Oysters

The man who used to do
contracting work around the house
once brought us a string bag of oysters
he’d hauled up from the bay— They sat
a day in the refrigerator while we researched
the proper way to insert the tip of the oyster
knife into the hinge of the shell, to shuck
them open on the table then carefully
loosen each briny mouthful to slide
down our throats. I still remember
their buttery texture, the tang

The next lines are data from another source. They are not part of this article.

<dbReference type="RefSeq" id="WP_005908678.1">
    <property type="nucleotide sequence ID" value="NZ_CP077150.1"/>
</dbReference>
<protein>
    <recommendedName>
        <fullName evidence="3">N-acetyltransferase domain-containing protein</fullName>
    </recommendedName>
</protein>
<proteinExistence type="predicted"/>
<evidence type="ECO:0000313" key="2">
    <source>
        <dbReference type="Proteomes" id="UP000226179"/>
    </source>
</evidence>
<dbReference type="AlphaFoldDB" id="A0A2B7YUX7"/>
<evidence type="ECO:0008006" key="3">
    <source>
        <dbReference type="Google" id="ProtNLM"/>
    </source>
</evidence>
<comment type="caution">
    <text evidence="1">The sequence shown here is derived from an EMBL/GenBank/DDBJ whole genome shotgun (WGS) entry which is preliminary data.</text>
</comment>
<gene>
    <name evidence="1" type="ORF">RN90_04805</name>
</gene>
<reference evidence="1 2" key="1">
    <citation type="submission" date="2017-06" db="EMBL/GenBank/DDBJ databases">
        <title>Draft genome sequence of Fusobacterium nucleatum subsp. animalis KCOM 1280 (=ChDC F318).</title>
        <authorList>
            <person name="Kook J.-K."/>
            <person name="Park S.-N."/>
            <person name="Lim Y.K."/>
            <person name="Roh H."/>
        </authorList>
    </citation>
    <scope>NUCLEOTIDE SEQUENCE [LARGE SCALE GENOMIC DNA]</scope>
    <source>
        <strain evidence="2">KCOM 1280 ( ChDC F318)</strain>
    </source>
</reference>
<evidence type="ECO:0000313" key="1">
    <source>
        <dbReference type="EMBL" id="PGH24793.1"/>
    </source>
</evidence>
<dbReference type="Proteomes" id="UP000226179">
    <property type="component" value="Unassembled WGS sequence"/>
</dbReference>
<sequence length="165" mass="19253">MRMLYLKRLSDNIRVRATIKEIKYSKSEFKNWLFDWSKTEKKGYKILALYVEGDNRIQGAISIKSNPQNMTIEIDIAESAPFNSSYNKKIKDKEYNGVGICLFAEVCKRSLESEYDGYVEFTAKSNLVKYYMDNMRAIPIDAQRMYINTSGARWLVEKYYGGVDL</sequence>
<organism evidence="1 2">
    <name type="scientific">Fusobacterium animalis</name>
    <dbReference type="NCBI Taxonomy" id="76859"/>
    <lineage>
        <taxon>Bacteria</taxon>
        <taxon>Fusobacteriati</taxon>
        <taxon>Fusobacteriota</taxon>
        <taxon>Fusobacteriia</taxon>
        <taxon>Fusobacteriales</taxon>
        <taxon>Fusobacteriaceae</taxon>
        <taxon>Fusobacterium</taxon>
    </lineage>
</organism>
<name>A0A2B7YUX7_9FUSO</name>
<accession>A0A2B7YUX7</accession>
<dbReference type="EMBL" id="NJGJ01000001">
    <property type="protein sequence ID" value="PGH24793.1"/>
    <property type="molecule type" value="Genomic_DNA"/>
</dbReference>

of salt, the faint trace of grit;
the way the empties piled up,
their insides nacre and divested
of their contents. So much work
to get to each small muscle
threaded firmly to its brittle
shell— Like any pleasure,
so rapid in its consumption,
and mostly without regret.

 

In response to Via Negativa: Above the river.

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